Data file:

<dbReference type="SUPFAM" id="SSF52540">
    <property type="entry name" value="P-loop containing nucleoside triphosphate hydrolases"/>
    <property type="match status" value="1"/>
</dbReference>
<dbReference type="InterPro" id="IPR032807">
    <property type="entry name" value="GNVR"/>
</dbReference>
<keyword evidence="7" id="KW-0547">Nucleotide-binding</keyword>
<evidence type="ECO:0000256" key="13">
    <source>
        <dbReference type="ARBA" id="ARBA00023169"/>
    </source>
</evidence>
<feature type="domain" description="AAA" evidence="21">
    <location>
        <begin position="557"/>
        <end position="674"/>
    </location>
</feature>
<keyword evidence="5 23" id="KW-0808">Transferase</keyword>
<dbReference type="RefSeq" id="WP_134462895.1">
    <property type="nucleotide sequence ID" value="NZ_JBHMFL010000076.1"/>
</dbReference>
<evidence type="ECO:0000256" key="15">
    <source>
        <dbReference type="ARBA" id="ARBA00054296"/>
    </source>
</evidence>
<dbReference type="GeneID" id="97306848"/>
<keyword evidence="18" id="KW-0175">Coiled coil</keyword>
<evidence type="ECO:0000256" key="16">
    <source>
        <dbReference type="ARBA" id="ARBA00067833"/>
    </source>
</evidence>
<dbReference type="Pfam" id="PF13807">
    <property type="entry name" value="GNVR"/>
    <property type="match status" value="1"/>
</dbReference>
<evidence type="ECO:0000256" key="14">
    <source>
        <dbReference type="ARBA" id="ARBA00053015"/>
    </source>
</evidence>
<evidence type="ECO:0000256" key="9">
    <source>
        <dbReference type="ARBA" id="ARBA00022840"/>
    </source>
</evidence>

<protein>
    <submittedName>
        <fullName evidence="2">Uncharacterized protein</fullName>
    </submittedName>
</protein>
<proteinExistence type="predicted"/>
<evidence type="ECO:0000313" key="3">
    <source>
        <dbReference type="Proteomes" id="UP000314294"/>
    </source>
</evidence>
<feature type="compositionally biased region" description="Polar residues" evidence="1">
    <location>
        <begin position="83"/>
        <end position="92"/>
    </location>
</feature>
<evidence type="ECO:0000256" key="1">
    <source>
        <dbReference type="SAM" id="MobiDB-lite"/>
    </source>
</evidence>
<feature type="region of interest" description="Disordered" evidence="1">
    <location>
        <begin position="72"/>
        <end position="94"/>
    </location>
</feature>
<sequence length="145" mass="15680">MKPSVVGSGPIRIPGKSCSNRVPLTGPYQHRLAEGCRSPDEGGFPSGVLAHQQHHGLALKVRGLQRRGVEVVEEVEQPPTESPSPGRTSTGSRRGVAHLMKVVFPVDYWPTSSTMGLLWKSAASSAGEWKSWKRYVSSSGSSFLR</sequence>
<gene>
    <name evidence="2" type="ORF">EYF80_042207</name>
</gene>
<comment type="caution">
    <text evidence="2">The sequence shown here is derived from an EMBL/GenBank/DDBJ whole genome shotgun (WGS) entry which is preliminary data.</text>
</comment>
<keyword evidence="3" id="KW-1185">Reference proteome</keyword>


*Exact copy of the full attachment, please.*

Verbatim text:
<dbReference type="SUPFAM" id="SSF52540">
    <property type="entry name" value="P-loop containing nucleoside triphosphate hydrolases"/>
    <property type="match status" value="1"/>
</dbReference>
<dbReference type="InterPro" id="IPR032807">
    <property type="entry name" value="GNVR"/>
</dbReference>
<keyword evidence="7" id="KW-0547">Nucleotide-binding</keyword>
<evidence type="ECO:0000256" key="13">
    <source>
        <dbReference type="ARBA" id="ARBA00023169"/>
    </source>
</evidence>
<feature type="domain" description="AAA" evidence="21">
    <location>
        <begin position="557"/>
        <end position="674"/>
    </location>
</feature>
<keyword evidence="5 23" id="KW-0808">Transferase</keyword>
<dbReference type="RefSeq" id="WP_134462895.1">
    <property type="nucleotide sequence ID" value="NZ_JBHMFL010000076.1"/>
</dbReference>
<evidence type="ECO:0000256" key="15">
    <source>
        <dbReference type="ARBA" id="ARBA00054296"/>
    </source>
</evidence>
<dbReference type="GeneID" id="97306848"/>
<keyword evidence="18" id="KW-0175">Coiled coil</keyword>
<evidence type="ECO:0000256" key="16">
    <source>
        <dbReference type="ARBA" id="ARBA00067833"/>
    </source>
</evidence>
<dbReference type="Pfam" id="PF13807">
    <property type="entry name" value="GNVR"/>
    <property type="match status" value="1"/>
</dbReference>
<evidence type="ECO:0000256" key="14">
    <source>
        <dbReference type="ARBA" id="ARBA00053015"/>
    </source>
</evidence>
<evidence type="ECO:0000256" key="9">
    <source>
        <dbReference type="ARBA" id="ARBA00022840"/>
    </source>
</evidence>

<protein>
    <submittedName>
        <fullName evidence="2">Uncharacterized protein</fullName>
    </submittedName>
</protein>
<proteinExistence type="predicted"/>
<evidence type="ECO:0000313" key="3">
    <source>
        <dbReference type="Proteomes" id="UP000314294"/>
    </source>
</evidence>
<feature type="compositionally biased region" description="Polar residues" evidence="1">
    <location>
        <begin position="83"/>
        <end position="92"/>
    </location>
</feature>
<evidence type="ECO:0000256" key="1">
    <source>
        <dbReference type="SAM" id="MobiDB-lite"/>
    </source>
</evidence>
<feature type="region of interest" description="Disordered" evidence="1">
    <location>
        <begin position="72"/>
        <end position="94"/>
    </location>
</feature>
<sequence length="145" mass="15680">MKPSVVGSGPIRIPGKSCSNRVPLTGPYQHRLAEGCRSPDEGGFPSGVLAHQQHHGLALKVRGLQRRGVEVVEEVEQPPTESPSPGRTSTGSRRGVAHLMKVVFPVDYWPTSSTMGLLWKSAASSAGEWKSWKRYVSSSGSSFLR</sequence>
<gene>
    <name evidence="2" type="ORF">EYF80_042207</name>
</gene>
<comment type="caution">
    <text evidence="2">The sequence shown here is derived from an EMBL/GenBank/DDBJ whole genome shotgun (WGS) entry which is preliminary data.</text>
</comment>
<keyword evidence="3" id="KW-1185">Reference proteome</keyword>